git clone
cd fully-homomorphic-encryption
bazel build ...:all

A clean build on my home machine takes about 16 minutes.

Two end-to-end examples: add and string_cap

In this section I’ll show two end-to-end examples of using the compiler as an end user. The first will be for a dirt-simple program that adds two 32-bit integers. The second will be for a program that capitalizes the first character of each word in an ASCII string. The examples are already in the repository under transpiler/examples by the names simple_sum and string_cap.

Both of these programs will have the form of compiling a single function that is the entry point for the FHE part of the program, and providing a library and API to integrate it with a larger program.

First simple_sum. Add a header and source file like you would any standard C++ program, but with one extra line to tell the compiler which function is the function that should be compiled (along with any functions called within it).

// add.h
int add(int a, int b);

#include "add.h"

#pragma hls_top
int add(int a, int b) {
  return a + b;

The line #pragma hls_top tells the compiler which function is the entry point. Incidentally, hls stands for “high level synthesis,” and the pragma itself comes from the XLS project, which we use as our parser and initial circuit builder. Here ‘top’ just means top level function.

Then, inside a file in the same directory called BUILD (see the Bazel/Starlark section next for an overview of the build system), create a build target that invokes the FHE compiler. In our case we’ll use the OpenFHE backend.

# loads the FHE compiler as an extension to Bazel.
load("//transpiler:fhe.bzl", "fhe_cc_library")

  name = "add_fhe_lib",
  src = "",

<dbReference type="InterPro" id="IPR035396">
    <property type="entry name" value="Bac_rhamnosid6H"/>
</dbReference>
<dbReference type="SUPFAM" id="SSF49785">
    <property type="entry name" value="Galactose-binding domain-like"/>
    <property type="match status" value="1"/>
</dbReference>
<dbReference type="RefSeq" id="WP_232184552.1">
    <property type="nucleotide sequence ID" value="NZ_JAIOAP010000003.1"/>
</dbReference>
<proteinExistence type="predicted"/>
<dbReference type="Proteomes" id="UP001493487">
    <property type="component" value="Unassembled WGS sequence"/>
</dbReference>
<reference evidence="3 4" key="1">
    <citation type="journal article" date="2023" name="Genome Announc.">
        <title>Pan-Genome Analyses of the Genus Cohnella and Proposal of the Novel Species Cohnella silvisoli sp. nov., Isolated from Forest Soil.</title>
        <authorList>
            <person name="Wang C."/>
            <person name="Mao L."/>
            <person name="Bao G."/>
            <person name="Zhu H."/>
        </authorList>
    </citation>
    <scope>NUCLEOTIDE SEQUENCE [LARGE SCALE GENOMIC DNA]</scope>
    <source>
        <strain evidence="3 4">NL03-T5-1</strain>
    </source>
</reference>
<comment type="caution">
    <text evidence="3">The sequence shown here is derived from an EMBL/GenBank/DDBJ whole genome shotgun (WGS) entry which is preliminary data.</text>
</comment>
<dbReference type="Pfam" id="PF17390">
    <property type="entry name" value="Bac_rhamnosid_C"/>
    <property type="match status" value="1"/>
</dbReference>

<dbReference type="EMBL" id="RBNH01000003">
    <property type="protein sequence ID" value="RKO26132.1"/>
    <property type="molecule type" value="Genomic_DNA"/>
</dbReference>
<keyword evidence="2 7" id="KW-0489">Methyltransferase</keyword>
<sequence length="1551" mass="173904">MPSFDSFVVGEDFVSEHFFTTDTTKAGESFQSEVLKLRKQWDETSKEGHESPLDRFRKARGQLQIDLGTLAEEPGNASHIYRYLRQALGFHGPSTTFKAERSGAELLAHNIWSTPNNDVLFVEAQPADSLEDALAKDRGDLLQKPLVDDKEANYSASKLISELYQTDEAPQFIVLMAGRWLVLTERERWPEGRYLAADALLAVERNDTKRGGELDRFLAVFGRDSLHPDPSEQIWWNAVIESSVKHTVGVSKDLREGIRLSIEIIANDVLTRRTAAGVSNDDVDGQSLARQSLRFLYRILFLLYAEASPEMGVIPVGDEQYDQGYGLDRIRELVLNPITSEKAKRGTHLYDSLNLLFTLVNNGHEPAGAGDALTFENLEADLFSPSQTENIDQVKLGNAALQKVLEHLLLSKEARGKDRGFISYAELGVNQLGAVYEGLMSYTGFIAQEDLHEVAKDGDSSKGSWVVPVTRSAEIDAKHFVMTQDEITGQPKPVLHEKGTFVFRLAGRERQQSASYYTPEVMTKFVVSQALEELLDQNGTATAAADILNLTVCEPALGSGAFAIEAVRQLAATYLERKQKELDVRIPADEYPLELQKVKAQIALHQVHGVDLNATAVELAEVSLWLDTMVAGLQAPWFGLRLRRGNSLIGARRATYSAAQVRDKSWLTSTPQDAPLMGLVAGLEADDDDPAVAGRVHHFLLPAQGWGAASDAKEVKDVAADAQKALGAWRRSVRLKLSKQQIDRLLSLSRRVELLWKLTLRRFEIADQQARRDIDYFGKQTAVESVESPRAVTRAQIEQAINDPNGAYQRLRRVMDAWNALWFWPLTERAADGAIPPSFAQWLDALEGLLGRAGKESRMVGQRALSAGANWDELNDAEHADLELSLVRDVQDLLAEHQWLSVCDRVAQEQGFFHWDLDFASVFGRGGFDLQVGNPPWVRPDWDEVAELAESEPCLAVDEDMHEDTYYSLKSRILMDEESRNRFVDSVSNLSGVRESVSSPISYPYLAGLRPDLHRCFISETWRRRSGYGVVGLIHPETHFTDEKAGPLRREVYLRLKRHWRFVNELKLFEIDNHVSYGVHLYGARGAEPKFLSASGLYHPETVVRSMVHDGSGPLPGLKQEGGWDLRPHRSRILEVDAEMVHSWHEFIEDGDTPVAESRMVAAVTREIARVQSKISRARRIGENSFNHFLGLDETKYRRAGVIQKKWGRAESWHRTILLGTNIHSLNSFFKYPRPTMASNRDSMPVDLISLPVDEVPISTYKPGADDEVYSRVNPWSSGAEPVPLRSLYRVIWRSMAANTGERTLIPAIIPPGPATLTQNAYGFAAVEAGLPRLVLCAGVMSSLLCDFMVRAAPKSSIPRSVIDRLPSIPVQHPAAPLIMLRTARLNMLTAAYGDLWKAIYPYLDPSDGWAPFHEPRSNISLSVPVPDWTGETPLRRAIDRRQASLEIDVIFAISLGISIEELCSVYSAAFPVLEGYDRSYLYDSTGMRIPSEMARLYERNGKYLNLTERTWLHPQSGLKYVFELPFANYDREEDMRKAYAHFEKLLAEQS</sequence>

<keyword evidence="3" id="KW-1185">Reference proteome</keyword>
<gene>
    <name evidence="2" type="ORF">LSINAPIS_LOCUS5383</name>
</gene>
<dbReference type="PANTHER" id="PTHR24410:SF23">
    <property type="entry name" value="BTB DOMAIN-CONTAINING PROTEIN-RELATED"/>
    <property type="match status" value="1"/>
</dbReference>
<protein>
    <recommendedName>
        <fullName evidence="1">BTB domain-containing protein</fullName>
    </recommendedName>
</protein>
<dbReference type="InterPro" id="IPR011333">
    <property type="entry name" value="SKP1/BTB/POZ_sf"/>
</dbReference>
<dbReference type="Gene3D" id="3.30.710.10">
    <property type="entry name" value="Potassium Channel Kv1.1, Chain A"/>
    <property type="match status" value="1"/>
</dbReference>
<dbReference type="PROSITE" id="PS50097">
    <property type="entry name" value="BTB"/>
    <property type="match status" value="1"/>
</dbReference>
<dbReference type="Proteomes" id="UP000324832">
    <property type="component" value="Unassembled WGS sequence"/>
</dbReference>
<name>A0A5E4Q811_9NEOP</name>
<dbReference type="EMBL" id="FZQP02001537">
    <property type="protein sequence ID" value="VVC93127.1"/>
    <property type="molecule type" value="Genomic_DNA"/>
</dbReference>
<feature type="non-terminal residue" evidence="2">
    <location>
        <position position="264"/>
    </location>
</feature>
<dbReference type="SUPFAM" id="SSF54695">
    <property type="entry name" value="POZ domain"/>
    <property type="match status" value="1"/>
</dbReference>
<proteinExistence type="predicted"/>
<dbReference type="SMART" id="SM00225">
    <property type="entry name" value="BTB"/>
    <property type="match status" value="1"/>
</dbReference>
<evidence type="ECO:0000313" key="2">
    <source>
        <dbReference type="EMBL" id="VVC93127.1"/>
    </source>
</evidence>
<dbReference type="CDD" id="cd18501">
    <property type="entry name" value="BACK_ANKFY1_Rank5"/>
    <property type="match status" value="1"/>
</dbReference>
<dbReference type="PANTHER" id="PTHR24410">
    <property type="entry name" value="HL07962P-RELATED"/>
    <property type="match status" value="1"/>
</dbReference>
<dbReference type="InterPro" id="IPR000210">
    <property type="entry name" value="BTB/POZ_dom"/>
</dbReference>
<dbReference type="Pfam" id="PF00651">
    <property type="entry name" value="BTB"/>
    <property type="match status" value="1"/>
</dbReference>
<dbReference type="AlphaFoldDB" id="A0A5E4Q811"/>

hdrs = ["add.h"],
  encryption = "openfhe",  # backend cryptosystem library
  interpreter = True,      # use dynamic thread scheduling
  optimizer = "yosys",     # boolean circuit optimizer

The full options for this build rule (i.e., the documentation of the compiler’s main entry point) can be found in the docstring of the bazel macro. I picked the parameters that have what I think of as the best tradeoff between stability and performance.

If you run bazel build add_fhe_lib, then you will see it build but nothing else (see the “intermediate files” section for more on what’s happening behind the scenes). But if you typed something wrong in the build file it would err at this point. It generates a header and cc file that contains the same API as add, but with different types for the arguments and extra arguments needed by the FHE library backend.

Next we need a main routine that uses the library. Since we’re using OpenFHE as our backend, it requires some configuration and the initial encryption of its inputs. The full code, with some slight changes for the blog, looks like this

#include <stdio.h>
#include <iostream>
#include <ostream>

#include "absl/strings/numbers.h"
#include "transpiler/codelab/add/add_fhe_lib.h"
#include "transpiler/data/openfhe_data.h"

constexpr auto kSecurityLevel = lbcrypto::MEDIUM;

int main(int argc, char** argv) {
  if (argc < 3) {
    fprintf(stderr, "Usage: add_main [int] [int]\n\n");
    return 1;

  int x, y;
  if(!absl::SimpleAtoi(argv[1], &x)) {
    std::cout << "Bad int " << argv[1] << std::endl;
    return 1;
  if(!absl::SimpleAtoi(argv[2], &y)) {